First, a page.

Development of a digital mobile solar tracker
- 1Department of Chemistry and Biochemistry, University of Colorado, Boulder, CO 80309, USA
- 2Cooperative Institute for Research in Environmental Sciences (CIRES), University of Colorado, Boulder, CO 80309, USA
- 3Department of Atmospheric and Oceanic Sciences (ATOC), University of Colorado, Boulder, CO 80309, USA
- 4National Center for Atmospheric Research (NCAR), Boulder, CO 80301, USA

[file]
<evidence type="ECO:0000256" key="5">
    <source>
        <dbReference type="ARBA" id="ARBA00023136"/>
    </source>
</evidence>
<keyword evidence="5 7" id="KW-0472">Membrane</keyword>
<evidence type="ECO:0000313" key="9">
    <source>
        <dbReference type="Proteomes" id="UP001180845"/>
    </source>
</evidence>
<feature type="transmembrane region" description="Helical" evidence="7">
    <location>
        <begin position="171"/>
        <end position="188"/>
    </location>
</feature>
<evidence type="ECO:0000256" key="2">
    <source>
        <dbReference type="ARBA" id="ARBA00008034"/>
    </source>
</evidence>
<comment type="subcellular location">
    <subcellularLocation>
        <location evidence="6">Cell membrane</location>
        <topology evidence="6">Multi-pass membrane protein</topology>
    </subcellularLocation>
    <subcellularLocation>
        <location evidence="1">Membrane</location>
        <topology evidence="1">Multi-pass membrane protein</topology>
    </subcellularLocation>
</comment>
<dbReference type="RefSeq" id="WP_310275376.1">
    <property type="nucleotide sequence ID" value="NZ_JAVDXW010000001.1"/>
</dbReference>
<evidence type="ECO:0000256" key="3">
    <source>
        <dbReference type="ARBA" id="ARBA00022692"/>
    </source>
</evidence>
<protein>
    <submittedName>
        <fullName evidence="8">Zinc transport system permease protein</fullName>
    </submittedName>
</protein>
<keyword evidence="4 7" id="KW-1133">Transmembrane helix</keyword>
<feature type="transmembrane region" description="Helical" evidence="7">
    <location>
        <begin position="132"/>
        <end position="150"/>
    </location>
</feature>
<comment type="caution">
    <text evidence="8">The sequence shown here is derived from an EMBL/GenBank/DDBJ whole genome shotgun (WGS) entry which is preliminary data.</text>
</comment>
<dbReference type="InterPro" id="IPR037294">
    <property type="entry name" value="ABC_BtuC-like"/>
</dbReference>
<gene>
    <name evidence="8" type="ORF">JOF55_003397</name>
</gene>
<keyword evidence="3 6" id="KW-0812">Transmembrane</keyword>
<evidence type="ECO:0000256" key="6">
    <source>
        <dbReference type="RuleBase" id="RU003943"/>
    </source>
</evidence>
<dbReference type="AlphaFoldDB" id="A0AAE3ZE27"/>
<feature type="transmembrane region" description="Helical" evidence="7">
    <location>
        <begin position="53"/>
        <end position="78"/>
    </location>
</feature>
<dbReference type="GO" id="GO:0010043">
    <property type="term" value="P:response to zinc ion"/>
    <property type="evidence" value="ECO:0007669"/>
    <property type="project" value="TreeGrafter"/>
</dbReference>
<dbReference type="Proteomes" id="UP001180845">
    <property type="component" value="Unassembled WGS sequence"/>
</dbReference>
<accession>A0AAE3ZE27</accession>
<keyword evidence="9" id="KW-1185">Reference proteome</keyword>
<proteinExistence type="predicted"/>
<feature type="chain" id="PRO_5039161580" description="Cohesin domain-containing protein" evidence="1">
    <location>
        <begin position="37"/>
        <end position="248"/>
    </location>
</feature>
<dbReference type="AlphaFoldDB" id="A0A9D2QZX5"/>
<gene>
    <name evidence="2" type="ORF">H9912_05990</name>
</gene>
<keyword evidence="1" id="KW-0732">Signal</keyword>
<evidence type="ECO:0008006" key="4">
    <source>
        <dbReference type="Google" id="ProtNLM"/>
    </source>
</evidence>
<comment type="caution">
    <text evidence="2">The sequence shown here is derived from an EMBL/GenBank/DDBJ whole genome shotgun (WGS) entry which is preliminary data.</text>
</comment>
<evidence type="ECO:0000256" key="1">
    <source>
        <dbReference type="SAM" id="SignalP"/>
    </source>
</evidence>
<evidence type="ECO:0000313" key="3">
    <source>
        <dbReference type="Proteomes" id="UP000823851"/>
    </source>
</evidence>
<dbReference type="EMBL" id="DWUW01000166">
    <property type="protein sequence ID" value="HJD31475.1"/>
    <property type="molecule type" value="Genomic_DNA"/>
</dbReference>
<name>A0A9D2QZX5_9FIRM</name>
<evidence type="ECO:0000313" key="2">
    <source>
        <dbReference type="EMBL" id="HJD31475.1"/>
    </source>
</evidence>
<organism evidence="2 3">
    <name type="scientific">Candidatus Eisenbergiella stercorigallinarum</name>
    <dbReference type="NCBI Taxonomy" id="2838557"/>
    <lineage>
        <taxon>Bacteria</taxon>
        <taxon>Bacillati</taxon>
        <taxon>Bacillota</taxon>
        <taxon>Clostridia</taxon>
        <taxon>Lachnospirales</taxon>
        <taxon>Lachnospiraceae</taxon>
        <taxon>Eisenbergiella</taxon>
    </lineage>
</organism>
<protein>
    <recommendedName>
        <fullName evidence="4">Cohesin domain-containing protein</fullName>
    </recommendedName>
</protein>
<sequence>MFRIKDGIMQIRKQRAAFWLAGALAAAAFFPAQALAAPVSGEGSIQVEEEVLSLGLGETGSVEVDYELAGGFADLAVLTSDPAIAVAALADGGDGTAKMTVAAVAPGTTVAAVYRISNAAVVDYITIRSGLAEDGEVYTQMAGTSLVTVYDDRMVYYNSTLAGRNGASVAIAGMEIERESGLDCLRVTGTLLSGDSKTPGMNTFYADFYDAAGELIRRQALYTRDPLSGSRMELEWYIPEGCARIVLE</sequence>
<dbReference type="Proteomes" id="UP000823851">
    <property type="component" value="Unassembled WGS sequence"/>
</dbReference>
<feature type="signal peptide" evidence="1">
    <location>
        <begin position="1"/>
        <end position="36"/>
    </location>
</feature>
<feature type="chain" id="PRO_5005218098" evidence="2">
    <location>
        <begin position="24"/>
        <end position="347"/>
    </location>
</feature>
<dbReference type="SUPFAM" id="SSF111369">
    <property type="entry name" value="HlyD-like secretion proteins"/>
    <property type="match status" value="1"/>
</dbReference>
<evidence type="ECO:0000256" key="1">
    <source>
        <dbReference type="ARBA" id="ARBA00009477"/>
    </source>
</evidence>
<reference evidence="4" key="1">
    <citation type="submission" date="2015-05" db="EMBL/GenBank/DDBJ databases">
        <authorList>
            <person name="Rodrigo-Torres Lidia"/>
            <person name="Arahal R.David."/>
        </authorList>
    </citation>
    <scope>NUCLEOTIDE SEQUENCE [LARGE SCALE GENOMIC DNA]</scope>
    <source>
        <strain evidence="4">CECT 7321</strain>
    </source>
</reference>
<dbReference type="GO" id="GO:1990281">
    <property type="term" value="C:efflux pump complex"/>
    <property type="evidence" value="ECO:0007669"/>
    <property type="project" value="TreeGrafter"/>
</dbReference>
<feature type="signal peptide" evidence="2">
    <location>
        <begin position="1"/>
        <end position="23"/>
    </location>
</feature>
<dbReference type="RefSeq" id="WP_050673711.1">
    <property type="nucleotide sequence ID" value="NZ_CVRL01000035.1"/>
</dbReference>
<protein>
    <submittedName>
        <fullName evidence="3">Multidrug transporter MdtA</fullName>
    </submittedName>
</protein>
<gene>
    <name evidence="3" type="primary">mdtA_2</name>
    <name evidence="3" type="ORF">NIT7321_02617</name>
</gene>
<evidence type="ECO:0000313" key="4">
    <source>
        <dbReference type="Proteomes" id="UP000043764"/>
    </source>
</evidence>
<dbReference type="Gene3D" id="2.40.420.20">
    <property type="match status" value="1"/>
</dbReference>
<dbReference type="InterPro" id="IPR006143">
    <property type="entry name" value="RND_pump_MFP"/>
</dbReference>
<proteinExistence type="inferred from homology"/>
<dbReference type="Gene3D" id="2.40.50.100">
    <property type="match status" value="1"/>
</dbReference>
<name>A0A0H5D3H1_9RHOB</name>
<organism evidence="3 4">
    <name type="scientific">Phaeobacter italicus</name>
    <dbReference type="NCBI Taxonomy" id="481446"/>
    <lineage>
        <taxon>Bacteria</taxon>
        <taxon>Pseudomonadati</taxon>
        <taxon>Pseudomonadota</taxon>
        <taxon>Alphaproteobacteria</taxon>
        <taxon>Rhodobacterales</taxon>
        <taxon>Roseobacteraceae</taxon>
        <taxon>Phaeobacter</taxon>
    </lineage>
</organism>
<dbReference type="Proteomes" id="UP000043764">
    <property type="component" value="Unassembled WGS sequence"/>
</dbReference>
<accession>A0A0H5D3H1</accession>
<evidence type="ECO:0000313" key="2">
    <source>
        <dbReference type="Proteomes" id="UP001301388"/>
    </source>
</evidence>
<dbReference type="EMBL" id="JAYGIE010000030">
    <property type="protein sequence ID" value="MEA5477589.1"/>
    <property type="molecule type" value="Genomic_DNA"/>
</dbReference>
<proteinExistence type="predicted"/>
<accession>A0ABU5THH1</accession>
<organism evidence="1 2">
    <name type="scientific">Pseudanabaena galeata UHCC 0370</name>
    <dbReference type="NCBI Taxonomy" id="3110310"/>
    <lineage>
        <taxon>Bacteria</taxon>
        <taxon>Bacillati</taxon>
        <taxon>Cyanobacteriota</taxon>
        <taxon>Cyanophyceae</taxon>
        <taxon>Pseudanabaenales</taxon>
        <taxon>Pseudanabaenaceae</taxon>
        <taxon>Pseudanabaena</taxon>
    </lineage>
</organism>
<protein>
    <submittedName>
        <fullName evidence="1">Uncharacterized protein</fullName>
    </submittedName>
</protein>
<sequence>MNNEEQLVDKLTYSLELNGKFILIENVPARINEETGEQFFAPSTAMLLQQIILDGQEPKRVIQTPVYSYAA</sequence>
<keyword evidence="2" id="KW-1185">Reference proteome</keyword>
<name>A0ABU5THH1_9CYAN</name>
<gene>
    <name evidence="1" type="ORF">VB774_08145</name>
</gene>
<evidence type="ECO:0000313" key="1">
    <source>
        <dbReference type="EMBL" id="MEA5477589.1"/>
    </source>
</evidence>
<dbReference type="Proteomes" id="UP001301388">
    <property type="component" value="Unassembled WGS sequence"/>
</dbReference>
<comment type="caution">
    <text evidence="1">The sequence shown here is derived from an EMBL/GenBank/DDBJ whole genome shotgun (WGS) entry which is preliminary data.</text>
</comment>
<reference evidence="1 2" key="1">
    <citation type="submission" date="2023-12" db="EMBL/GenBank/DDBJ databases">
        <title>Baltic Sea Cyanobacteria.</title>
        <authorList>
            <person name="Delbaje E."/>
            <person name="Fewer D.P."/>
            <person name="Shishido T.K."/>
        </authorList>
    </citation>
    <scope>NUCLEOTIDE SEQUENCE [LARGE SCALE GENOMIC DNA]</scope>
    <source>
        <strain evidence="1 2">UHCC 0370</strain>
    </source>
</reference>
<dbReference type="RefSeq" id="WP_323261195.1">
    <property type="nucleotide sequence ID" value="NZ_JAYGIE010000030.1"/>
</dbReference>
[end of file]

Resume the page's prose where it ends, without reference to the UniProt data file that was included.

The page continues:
Abstract. We have constructed and deployed a fast digital solar tracker aboard a moving ground-based platform. The tracker consists of two rotating mirrors, a lens, an imaging camera, and a motion compensation system that provides the Euler angles of the mobile platform in real time. The tracker can be simultaneously coupled to UV–Vis and Fourier transform infrared spectrometers, making it a versatile tool to measure the absorption of trace gases using solar incoming radiation. The integrated system allows the tracker to operate autonomously while the mobile laboratory is in motion. Mobile direct sun differential optical absorption spectroscopy (mobile DS-DOAS) observations using this tracker were conducted during summer 2014 as part of the Front Range Air Pollution and Photochemistry Experiment (FRAPPE) in Colorado, USA. We demonstrate an angular precision of 0.052° (about 1/10 of the solar disk diameter) during research drives and verify this tracking precision from measurements of the center to limb darkening (CLD, the changing appearance of Fraunhofer lines) in the mobile DS-DOAS spectra. The high photon flux from direct sun observation enables measurements of nitrogen dioxide (NO2) slant columns with high temporal resolution and reveals spatial detail in the variations of NO2 vertical column densities (VCDs). The NO2 VCD from DS-DOAS is compared with a co-located MAX-DOAS instrument. Overall good agreement is observed amid a highly heterogeneous air mass.